A container ship was in port to unload. A crew member entered the crane to work and fell from a height of almost 20 metres, when the base plate of the crane cabin gave way.
He succumbed to his injuries at the hospital.
- Preliminary findings revealed that the base plate was severely corroded.
- Although the company’s planned maintenance system covered inspection of cranes, the corrosion of the base plate had not been detected.
Corrosion fatigue on board ships
- Most forms of corrosion on board ships occurs due to oxidation, which implies the
presence of oxygen or oxidisers, for the metallic reaction to form rust.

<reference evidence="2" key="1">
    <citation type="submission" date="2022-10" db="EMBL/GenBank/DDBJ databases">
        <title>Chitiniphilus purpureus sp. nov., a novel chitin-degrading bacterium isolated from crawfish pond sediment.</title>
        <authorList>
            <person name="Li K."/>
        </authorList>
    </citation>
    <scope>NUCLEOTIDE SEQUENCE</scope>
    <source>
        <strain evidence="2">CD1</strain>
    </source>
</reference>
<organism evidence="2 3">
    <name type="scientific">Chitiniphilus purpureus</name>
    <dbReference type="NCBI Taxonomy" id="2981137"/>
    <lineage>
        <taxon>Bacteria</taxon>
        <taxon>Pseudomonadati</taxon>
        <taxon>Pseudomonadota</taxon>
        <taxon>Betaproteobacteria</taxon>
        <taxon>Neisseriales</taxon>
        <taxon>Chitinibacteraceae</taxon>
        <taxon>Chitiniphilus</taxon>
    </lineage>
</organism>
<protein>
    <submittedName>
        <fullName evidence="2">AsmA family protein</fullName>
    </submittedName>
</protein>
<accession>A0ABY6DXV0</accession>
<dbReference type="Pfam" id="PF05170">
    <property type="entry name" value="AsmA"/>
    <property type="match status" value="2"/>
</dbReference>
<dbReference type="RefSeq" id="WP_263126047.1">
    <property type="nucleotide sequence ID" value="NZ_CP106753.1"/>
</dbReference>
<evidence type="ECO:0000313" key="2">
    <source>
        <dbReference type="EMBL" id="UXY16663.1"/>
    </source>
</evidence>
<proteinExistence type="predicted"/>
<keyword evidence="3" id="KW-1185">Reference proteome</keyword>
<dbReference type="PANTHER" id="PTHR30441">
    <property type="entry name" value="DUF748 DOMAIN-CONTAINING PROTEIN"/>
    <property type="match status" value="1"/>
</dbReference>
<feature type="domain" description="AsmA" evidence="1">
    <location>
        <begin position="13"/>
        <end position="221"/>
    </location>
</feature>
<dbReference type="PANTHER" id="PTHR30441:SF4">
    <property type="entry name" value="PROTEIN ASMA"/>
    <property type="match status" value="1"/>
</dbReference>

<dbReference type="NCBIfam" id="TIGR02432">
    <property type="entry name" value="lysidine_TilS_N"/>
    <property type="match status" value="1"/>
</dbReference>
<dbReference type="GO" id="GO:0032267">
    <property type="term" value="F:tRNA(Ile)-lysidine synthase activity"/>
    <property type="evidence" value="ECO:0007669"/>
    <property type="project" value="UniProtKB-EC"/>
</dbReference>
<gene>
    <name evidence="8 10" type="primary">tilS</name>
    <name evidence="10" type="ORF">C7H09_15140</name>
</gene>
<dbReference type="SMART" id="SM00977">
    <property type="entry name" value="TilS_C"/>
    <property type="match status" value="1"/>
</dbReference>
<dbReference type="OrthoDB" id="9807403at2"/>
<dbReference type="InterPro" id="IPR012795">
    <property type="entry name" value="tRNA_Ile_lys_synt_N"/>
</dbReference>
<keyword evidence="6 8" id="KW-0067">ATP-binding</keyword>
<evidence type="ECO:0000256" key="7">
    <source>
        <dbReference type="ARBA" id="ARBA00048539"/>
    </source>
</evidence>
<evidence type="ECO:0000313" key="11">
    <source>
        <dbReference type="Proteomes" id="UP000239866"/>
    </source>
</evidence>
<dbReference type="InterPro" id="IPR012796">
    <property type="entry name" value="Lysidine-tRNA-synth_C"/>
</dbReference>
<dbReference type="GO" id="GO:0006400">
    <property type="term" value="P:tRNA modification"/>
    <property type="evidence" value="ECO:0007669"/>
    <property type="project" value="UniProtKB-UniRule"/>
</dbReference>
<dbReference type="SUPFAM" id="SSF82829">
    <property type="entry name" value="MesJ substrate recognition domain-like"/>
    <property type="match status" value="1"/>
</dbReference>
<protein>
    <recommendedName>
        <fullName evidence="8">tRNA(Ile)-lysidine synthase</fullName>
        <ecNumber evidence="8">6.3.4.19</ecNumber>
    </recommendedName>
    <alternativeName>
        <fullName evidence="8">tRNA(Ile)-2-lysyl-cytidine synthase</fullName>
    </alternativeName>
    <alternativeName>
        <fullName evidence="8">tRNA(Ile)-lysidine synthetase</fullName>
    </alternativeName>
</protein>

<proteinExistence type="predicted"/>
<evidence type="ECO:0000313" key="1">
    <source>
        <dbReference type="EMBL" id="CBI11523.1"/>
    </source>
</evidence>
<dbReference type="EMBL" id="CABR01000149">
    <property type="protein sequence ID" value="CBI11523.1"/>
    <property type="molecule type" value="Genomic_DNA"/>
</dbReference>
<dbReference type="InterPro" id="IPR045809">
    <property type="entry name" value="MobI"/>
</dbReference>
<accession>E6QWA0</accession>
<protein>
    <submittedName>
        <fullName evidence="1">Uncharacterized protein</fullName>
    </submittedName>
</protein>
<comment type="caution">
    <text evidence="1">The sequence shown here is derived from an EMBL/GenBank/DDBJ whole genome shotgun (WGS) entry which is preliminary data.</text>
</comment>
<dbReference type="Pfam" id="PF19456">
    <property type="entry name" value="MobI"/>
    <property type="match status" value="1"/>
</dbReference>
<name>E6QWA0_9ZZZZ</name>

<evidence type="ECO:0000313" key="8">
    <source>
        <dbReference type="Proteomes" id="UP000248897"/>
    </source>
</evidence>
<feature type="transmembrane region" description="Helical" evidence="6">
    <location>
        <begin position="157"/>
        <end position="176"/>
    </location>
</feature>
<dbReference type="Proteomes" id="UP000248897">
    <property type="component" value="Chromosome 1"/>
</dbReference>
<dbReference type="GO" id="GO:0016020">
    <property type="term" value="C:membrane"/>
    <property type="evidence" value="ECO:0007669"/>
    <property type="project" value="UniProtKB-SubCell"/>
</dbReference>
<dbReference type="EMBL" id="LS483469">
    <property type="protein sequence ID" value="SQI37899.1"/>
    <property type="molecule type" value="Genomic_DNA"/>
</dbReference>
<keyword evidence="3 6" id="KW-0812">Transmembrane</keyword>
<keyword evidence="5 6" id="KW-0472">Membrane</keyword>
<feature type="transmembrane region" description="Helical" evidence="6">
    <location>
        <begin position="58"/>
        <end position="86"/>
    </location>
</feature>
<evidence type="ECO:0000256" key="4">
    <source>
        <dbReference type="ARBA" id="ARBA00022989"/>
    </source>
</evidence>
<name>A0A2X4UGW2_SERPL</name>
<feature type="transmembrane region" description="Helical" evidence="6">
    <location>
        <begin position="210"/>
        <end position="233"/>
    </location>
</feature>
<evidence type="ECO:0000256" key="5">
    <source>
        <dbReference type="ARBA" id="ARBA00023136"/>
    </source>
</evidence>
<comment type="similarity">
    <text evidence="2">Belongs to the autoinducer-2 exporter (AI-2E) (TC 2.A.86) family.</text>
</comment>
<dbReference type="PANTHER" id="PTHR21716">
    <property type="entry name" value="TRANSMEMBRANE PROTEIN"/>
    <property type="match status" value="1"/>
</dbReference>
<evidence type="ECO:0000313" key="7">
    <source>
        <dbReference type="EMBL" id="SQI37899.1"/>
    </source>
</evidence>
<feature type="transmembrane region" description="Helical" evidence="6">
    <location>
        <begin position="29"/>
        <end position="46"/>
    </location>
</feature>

- Atmospheric conditions at sea, typically accelerates this corrosion and the severity
is commonly caused by airborne (sea) salt spray, temperature and moisture. Generally,
moisture when combined with elevated temperatures and salt intensifies the corrosion
- In spite of the requirement for steel to be galvanized when used for shipbuilding,
comprehensive preventive measures for inspections and maintenance form the crucial
safeguard against deterioration of the metal’s strength and thickness integrity.
A crane cabin is essentially a ‘work at height’ area, with all the attendant risks of such a place. Every aspect of a crane cabin and ladder needs to be regularly inspected to ensure safety and integrity.
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Source: The Nautical Institute